CAMPAIGNERS who battled to save Oxford’s Warneford Meadow from development say they now hope to work with the NHS to enhance the area.

Yesterday, a High Court judge upheld Oxfordshire County Council’s decision to register the 18-acre meadow – which sits behind Warneford Hospital between Headington and East Oxford – as a Town Green.

Campaigners said they were “gobsmacked” when Oxfordshire and Buckinghamshire Mental Health NHS Foundation Trust, which wanted to sell the meadow for development, said it was abandoning its plans after Judge David Waksman’s ruling.

The land was designated as a Town Green under the Commons Registration Act following a public inquiry.

Sietske Boeles, of Southfield Road, East Oxford, spokesman for the Friends of Warneford Meadow, said: “The news that the NHS has conceded and will not pursue any further appeals is wonderful.

“We’re gobsmacked and delighted by this decision which we have campaigned for over the past four years.

“The Friends are now looking forward to working with the NHS and landowners, and with the local authorities and residents’ associations, to conserve and enhance the meadow and orchard.

“This will mean the meadow can be enjoyed by residents and patients for generations to come.”

She said the battle to preserve the meadow dated back to 1988 when local residents worked with the Campaign to Protect Rural England and the Ramblers Association to have the footpaths on the meadow and other hospital land registered as Rights of Way.

She added: “This was a protracted process involving a public inquiry and was finally successful in 2002.

“We’re delighted that the latest battle has now come to an end.”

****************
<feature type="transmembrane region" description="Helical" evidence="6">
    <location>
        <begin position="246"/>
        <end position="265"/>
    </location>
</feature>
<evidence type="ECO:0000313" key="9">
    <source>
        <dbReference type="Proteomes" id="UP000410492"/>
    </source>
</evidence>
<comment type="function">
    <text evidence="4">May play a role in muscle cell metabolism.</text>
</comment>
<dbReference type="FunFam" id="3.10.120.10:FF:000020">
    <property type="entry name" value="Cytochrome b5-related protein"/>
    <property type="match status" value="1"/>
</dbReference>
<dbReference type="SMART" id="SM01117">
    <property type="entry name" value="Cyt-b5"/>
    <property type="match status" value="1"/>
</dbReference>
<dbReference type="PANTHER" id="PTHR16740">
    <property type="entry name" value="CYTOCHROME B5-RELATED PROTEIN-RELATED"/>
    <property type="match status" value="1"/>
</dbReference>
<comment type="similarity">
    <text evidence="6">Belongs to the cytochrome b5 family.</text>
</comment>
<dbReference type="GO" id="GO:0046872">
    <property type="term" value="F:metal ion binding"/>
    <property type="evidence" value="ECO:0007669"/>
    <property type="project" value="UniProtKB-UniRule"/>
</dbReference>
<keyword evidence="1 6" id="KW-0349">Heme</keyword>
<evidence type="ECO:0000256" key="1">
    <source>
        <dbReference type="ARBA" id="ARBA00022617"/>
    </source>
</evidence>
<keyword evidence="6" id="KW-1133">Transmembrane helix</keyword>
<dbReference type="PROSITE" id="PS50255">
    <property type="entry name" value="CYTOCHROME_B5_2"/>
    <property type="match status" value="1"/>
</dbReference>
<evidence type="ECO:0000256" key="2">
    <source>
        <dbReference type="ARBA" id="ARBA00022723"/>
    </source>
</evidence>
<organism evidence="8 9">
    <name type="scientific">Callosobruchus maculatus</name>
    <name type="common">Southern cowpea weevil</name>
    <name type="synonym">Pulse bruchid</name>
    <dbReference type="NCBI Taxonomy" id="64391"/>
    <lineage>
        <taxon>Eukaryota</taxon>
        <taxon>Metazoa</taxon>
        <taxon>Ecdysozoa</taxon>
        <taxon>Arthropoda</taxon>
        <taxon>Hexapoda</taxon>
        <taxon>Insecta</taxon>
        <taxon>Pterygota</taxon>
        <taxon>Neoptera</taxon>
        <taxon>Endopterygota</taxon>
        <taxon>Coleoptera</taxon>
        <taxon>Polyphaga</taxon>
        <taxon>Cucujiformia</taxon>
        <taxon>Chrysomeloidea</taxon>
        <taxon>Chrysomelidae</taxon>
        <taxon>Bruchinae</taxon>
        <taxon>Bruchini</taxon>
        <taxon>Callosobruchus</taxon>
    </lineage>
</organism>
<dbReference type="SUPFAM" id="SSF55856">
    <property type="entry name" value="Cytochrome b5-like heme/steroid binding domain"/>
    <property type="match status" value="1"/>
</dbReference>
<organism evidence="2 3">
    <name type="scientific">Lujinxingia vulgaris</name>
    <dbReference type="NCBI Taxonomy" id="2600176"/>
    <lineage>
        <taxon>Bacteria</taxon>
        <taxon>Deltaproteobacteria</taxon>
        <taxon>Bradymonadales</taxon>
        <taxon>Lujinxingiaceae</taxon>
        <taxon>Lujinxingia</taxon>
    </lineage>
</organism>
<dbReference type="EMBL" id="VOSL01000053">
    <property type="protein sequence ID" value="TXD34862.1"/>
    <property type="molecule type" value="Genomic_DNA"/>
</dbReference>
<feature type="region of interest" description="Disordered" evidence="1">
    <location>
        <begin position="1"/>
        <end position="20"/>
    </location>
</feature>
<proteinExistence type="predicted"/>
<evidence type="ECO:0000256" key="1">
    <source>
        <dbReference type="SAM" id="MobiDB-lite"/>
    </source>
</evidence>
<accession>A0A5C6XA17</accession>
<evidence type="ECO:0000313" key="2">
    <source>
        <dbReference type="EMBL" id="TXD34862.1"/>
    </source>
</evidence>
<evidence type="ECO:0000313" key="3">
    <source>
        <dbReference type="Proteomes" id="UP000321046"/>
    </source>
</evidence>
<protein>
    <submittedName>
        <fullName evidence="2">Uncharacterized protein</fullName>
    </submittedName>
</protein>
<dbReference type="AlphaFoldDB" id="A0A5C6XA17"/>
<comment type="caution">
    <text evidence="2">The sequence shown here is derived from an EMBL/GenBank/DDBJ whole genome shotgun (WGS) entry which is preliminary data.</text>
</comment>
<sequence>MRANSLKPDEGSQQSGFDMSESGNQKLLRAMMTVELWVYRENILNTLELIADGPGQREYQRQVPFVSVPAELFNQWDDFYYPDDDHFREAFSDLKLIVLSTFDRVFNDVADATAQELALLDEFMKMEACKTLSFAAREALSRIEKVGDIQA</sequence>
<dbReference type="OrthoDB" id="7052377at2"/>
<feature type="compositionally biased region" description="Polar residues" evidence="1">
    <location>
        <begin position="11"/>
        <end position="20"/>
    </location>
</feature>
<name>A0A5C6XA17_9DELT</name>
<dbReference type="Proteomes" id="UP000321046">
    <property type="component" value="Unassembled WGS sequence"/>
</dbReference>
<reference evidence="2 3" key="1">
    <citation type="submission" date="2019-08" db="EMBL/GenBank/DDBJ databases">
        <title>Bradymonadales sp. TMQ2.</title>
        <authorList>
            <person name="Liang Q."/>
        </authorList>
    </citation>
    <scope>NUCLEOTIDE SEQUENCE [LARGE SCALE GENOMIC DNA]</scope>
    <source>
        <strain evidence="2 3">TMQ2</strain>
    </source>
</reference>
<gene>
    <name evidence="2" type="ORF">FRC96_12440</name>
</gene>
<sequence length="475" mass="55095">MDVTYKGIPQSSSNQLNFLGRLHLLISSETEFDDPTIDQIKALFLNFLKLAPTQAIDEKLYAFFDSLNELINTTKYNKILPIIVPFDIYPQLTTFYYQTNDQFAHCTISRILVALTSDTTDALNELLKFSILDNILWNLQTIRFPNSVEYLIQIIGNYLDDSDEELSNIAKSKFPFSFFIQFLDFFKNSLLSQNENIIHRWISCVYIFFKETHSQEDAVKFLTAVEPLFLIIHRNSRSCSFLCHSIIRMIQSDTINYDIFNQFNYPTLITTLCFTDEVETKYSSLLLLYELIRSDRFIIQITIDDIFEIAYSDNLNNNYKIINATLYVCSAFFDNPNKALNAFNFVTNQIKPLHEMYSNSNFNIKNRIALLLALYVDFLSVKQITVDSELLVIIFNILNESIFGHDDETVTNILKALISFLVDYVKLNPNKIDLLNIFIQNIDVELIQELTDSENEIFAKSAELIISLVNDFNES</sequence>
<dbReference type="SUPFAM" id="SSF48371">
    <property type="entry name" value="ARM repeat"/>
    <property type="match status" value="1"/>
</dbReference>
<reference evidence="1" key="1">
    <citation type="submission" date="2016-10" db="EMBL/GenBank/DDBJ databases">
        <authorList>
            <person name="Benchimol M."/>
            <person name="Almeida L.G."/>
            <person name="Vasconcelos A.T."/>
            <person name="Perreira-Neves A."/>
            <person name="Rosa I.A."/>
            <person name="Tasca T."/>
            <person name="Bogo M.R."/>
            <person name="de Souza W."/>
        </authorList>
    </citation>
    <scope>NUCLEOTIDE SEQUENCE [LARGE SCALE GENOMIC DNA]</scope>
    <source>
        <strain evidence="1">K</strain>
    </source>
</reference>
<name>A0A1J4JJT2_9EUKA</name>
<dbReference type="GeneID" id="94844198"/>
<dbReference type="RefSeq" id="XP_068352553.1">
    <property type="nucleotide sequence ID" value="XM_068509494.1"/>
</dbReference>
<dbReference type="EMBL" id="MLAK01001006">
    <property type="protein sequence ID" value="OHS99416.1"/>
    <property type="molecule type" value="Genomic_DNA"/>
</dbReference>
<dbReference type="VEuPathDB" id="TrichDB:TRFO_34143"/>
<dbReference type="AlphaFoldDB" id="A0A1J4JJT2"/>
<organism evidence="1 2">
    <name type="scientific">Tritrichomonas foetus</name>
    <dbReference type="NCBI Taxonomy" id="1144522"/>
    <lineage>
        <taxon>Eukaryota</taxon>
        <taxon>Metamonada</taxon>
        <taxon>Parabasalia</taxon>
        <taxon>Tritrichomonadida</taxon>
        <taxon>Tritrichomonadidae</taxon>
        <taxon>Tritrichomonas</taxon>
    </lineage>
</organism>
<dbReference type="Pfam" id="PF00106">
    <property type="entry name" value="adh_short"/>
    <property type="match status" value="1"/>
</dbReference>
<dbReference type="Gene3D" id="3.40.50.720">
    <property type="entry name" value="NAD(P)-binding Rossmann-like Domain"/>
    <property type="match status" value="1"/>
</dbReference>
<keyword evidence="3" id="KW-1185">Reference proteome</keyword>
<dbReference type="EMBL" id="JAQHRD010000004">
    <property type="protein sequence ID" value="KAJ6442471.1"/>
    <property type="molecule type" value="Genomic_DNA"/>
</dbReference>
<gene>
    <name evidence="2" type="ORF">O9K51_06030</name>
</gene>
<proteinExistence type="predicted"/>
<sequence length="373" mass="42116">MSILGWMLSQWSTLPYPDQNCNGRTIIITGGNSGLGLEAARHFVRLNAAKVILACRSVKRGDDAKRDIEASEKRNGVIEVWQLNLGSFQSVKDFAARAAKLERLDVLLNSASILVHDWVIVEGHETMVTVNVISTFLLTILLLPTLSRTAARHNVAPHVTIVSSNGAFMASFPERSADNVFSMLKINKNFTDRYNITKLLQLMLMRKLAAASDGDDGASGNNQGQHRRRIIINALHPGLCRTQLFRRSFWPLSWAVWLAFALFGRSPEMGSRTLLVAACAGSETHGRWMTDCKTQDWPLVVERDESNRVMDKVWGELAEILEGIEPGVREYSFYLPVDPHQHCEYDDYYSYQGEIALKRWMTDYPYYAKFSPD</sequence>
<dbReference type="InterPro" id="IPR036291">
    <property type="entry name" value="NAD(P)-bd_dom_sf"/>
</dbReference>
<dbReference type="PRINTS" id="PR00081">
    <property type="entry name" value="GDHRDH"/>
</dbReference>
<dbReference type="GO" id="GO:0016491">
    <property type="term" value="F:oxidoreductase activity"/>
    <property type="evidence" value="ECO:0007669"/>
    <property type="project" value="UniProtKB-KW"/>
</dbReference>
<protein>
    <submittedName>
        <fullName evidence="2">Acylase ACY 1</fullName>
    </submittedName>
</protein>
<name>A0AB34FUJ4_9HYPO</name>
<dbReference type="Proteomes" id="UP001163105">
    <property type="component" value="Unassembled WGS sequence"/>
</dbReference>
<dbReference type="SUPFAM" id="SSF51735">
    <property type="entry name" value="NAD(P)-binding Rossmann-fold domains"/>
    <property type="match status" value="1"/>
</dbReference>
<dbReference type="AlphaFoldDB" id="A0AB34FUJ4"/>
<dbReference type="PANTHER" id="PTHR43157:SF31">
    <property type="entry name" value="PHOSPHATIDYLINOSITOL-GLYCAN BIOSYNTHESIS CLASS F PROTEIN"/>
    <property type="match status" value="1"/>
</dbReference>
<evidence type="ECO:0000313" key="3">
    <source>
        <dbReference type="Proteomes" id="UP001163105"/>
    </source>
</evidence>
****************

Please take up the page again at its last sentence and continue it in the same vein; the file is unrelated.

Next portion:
Trust spokesman Emma Heath said: “We accept the outcome and will not be proceeding to further appeal.

“We are, of course, extremely disappointed at the effect this will have on our plans to make improvements across our estates to benefit our patients.

“Many of our wards need major improvements to bring them up to the modern standard which our patients deserve.

“The Department of Health and the NHS in Oxfordshire had agreed to allocate all proceeds from the sale of the meadow to upgrading Warneford Hospital and we had planned to use proceeds from the sale of surplus land to replace these out-of-date facilities.

“We remain committed to improving facilities for our patients at the Warneford Hospital, and accept that this will now take longer than we hoped.”

Dr Helena Whall, of the Oxfordshire branch of the Campaign to Protect Rural England, said the meadow was one of the “hidden secrets” of Oxford.

She said: “We’re delighted the inspector’s report has been upheld. We hope this ruling secures the protection of this unique and valuable green space for generations to come.”